|Content Provider||The Mariners' Museum 2012-13 Honorable Mention|
Anne Marie Millar
100 Museum Drive
Newport News, VA 23606
Phone: (757) 591-7748
|Program Type||Individual Program|
|Program Rating||based on 44 evaluation(s).|
|Target Audience||Education: Grade(s): 4, 5, 6, 7, 8, 9, 10, 11, 12, University, Public Library: Library Patrons, Retirement Communities|
|Maximum Number of Participants||30|
|Minimum Number of Participants||no minimum|
|Primary Disciplines||Social Studies/History|
|Secondary Disciplines||Character Education|
This hands-on program will help students discover how the institution of black slavery shaped the history, culture, and commerce of four continents over the course of five centuries, and how its impact is still felt today. Drawing heavily on primary source material, students will identify the economic, cultural, and racial origins of the slave trade. Firsthand accounts of the slave trade by enslaved Africans, slave traders, and abolitionists will give students the chance to explore the human side of this ?peculiar institution.? Reproduction artifacts and musical instruments give students the opportunity to explore firsthand the transference of African culture across the Atlantic to the Americas. Through the use of maps and other teaching materials students will examine the Triangle Trade, and come to a better understanding of the role slavery played in the development of the Americas.
Middle school and high school students are encouraged to bring to their museum experience questions they may have about the history of slavery, the impact the trade had on enslaved Africans, and the development of the societies of those that enslaved them. Museum Educators will facilitate discussion and discovery in this lively, hour-long program.
1. Students will learn about the roots of African slavery.
2. Students will participate in activities that demonstrate life on a slave ship.
3. Students will learn about the differences between geographical areas where slaves were taken, and what different jobs they had.
4. Students will see how slaves used music as a link to their home and as a communication tool.
This whole program will be very interactive, with both the teacher and the students asking and answering questions.
The students will understand the process a slave followed, from Africa, through the Middle Passage, to life on a plantation.
The student will understand the history of slavery in regards to its role in the shaping of the Americas.
The student will make connections to the contributions of slave culture to modern culture and life.
|National Standards to which this program aligns||
NSS-USH.5-12.2 ERA 2: COLONIZATION AND SETTLEMENT (1585-1763)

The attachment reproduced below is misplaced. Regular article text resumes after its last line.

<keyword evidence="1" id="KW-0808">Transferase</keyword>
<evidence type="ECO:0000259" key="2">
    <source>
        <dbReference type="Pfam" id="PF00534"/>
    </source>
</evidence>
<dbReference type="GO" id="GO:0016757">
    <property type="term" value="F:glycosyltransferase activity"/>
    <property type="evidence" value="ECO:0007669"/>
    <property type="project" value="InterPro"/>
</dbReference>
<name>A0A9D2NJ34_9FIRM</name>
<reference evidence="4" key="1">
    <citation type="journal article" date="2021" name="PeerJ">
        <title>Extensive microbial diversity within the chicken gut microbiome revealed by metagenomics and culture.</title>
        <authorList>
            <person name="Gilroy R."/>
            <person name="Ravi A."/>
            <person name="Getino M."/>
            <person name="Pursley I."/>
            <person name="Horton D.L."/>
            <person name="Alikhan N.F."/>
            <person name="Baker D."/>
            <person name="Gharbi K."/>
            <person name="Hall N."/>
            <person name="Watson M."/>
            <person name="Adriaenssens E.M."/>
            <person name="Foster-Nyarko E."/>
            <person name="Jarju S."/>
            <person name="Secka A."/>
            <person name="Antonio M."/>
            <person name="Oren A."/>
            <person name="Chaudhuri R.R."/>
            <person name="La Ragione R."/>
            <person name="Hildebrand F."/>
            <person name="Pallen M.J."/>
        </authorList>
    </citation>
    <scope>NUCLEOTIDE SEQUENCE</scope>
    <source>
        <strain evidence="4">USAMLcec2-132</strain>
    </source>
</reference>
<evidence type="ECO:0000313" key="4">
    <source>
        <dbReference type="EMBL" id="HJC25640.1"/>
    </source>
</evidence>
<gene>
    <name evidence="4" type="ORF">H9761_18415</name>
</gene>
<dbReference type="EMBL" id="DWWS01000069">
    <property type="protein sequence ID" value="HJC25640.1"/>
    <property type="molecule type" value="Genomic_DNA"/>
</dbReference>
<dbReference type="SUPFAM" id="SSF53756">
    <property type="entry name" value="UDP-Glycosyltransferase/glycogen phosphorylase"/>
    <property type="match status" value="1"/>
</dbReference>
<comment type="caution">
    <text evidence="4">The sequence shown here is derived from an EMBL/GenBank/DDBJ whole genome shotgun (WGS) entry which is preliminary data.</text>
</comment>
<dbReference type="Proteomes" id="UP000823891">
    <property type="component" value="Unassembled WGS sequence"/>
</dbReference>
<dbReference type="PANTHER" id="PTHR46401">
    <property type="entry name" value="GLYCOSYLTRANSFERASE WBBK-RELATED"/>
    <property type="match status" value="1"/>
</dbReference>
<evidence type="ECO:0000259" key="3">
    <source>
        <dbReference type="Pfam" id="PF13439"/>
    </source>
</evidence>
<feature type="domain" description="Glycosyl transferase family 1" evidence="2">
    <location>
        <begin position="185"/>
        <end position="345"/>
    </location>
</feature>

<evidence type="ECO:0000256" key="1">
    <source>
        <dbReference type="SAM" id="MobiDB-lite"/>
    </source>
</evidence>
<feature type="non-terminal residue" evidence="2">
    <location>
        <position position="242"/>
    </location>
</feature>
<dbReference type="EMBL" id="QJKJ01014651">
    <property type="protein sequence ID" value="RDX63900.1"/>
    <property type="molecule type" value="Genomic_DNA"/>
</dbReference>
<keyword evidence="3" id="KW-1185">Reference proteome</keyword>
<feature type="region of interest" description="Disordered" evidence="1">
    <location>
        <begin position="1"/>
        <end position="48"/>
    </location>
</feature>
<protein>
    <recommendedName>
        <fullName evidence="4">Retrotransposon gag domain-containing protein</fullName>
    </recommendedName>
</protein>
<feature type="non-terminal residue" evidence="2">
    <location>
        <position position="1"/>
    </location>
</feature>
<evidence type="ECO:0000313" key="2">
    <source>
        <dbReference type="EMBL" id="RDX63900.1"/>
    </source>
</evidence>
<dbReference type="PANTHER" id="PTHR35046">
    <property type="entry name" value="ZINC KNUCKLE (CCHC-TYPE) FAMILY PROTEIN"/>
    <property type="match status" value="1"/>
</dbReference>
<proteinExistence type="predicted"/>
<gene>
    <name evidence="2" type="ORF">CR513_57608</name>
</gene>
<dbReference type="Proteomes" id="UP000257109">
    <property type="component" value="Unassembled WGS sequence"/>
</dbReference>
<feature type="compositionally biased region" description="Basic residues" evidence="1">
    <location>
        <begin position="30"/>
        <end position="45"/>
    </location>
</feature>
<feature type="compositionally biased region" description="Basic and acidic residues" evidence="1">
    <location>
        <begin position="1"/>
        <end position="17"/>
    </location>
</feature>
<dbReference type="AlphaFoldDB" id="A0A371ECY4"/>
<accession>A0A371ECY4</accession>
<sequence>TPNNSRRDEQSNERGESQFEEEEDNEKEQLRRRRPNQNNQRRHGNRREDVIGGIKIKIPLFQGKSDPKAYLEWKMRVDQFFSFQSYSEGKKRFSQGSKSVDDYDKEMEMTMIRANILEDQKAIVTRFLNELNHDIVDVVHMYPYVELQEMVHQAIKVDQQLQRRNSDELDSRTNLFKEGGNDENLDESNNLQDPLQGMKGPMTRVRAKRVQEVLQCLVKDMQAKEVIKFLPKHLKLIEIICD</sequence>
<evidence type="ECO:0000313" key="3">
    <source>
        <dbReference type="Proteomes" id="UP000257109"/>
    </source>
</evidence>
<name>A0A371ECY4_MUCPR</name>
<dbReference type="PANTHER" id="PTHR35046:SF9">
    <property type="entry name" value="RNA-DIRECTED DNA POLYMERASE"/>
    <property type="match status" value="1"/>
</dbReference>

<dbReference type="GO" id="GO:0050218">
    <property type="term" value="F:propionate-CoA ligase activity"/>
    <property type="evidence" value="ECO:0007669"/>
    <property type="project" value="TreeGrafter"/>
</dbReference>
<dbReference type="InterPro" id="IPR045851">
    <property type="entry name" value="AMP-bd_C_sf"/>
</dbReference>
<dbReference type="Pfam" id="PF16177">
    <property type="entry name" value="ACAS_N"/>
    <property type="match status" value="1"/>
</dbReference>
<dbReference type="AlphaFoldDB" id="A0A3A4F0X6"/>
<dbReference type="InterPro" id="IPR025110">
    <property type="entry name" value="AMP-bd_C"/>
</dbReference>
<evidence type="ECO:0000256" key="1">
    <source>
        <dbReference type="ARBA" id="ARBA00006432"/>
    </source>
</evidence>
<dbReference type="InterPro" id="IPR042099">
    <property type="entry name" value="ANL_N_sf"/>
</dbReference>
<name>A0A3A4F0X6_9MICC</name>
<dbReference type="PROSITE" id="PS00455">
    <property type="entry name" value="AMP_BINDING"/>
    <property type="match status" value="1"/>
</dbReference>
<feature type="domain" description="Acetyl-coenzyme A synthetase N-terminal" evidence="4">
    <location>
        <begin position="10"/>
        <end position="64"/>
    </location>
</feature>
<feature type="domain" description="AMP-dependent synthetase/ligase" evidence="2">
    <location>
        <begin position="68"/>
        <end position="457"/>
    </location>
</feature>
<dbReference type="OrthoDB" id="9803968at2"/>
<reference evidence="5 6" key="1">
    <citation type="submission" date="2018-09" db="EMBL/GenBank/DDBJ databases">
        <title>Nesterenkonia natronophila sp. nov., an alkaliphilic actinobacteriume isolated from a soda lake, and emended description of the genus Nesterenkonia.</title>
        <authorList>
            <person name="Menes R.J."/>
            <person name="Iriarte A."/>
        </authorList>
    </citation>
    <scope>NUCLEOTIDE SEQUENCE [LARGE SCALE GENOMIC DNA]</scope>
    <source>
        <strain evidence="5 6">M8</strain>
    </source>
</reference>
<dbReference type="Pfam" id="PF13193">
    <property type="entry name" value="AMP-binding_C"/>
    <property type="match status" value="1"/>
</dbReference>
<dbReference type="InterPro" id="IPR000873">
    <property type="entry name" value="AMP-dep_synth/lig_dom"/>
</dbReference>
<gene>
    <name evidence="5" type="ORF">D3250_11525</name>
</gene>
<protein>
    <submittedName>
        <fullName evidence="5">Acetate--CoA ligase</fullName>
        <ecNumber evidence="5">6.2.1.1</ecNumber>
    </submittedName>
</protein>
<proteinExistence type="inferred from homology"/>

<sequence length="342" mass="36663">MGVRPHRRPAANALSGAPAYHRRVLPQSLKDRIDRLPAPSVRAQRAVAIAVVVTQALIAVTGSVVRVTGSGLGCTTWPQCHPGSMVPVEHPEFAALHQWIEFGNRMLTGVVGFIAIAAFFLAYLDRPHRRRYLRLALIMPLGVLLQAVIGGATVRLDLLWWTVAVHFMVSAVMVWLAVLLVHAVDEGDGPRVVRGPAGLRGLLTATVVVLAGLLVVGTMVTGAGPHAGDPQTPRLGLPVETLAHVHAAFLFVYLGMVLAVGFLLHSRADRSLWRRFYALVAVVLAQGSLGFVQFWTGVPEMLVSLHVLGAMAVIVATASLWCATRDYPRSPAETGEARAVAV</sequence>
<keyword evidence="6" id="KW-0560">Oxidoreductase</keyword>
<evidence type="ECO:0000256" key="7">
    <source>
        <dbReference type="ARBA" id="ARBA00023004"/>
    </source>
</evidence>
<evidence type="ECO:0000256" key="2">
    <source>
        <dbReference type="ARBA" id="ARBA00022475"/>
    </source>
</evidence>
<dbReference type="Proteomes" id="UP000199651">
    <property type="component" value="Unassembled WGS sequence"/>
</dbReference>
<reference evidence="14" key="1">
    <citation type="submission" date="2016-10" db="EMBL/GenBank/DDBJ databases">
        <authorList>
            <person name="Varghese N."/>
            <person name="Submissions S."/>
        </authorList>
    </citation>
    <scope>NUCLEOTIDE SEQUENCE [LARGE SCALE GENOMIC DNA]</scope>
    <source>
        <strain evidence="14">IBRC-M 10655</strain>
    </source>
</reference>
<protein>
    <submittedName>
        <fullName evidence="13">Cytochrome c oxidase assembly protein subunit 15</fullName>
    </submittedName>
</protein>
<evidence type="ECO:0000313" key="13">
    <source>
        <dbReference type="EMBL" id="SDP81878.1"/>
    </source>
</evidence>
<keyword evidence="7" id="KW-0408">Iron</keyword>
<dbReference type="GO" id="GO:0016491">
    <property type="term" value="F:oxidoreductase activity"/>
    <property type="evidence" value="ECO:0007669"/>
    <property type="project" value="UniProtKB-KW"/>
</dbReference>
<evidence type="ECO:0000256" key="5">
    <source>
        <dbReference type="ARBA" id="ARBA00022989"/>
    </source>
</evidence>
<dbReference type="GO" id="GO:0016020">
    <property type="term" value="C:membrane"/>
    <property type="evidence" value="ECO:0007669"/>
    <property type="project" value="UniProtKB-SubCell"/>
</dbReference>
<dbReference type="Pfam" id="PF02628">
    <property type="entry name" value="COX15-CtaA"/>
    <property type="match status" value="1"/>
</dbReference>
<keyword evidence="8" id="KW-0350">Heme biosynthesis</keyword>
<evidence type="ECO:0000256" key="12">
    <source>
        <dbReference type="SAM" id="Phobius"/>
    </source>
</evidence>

Understands why the Americas attracted Europeans, why they brought enslaved Africans to their colonies, and how Europeans struggled for control of North America and the Caribbean
Understands how political, religious, and social institutions emerged in the English colonies
Understands how the values and institutions of European economic life took root in the colonies, and how slavery reshaped European and African life in the Americas
NSS-USH.5-12.3 ERA 3: REVOLUTION AND THE NEW NATION (1754-1820s)
Understands the causes of the American Revolution, the ideas and interests involved in forging the revolutionary movement, and the reasons for the American victory
Understands the impact of the American Revolution on politics, economy, and society
Understands the institutions and practices of government created during the Revolution and how they were revised between 1787 and 1815 to create the foundation of the American political system based on the U.S. Constitution and the Bill of Rights
NSS-USH.5-12.4 ERA 4: EXPANSION AND REFORM (1801-1861)
Understands United States territorial expansion between 1801 and 1861, and how it affected relations with external powers and Native Americans
Understands how the industrial revolution, increasing immigration, the rapid expansion of slavery, and the westward movement changed the lives of Americans and led toward regional tensions
Understands the extension, restriction, and reorganization of political democracy after 1800
Understands the sources and character of cultural, religious, and social reform movements in the antebellum period
|State/Regional Standards to which this program aligns||
History and Social Science: K.1, 3.2, 3.3, 3.4, 3.5, 3.7, 3.8, 3.12, VS.3, VS.4, USI.4, USI.5, USI.8, USI.9, USII.5, WHI.10, WHII.4, WHII.5, WHII.8, WG.1, VUS.2, VUS.3, VUS.6, VUS.7
|Program Length||45 minutes - one hour|
This program is available by request ONLY
|Date/Time Notes||Please book at least 2 weeks in advance.|
By Request Cost: $125.00
By Request Cost with Premium Service: $125.00 What's this?
|Cancellation Policy||Please cancel as soon as you know you must. At least a week in advance is preferable.|
|Is recording allowed?||No|
|Program Delivery Mode(s)||
Videoconference - H.323 (Polycom, Cisco/Tandberg, LifeSize, etc...)
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